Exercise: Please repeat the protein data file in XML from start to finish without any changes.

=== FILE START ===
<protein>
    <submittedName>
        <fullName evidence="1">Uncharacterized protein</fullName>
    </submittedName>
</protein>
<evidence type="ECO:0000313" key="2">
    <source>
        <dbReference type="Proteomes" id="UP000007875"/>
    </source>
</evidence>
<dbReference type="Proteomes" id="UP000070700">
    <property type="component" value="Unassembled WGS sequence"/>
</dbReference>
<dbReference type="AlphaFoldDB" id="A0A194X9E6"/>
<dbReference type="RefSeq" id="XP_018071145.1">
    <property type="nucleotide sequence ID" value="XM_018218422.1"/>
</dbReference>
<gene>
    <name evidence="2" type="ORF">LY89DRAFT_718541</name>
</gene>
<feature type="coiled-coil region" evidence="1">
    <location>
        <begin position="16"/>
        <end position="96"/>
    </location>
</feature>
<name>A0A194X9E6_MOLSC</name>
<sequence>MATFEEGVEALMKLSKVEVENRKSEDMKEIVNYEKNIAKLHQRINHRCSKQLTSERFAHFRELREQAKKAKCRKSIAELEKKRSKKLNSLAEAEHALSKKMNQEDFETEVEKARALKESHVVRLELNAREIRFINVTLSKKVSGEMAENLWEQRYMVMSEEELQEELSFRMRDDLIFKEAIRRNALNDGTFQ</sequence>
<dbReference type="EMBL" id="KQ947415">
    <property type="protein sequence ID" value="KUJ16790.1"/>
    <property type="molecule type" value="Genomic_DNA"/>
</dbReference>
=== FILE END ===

<protein>
    <submittedName>
        <fullName evidence="1">Uncharacterized protein</fullName>
    </submittedName>
</protein>
<evidence type="ECO:0000313" key="2">
    <source>
        <dbReference type="Proteomes" id="UP000007875"/>
    </source>
</evidence>
<dbReference type="Proteomes" id="UP000070700">
    <property type="component" value="Unassembled WGS sequence"/>
</dbReference>
<dbReference type="AlphaFoldDB" id="A0A194X9E6"/>
<dbReference type="RefSeq" id="XP_018071145.1">
    <property type="nucleotide sequence ID" value="XM_018218422.1"/>
</dbReference>
<gene>
    <name evidence="2" type="ORF">LY89DRAFT_718541</name>
</gene>
<feature type="coiled-coil region" evidence="1">
    <location>
        <begin position="16"/>
        <end position="96"/>
    </location>
</feature>
<name>A0A194X9E6_MOLSC</name>
<sequence>MATFEEGVEALMKLSKVEVENRKSEDMKEIVNYEKNIAKLHQRINHRCSKQLTSERFAHFRELREQAKKAKCRKSIAELEKKRSKKLNSLAEAEHALSKKMNQEDFETEVEKARALKESHVVRLELNAREIRFINVTLSKKVSGEMAENLWEQRYMVMSEEELQEELSFRMRDDLIFKEAIRRNALNDGTFQ</sequence>
<dbReference type="EMBL" id="KQ947415">
    <property type="protein sequence ID" value="KUJ16790.1"/>
    <property type="molecule type" value="Genomic_DNA"/>
</dbReference>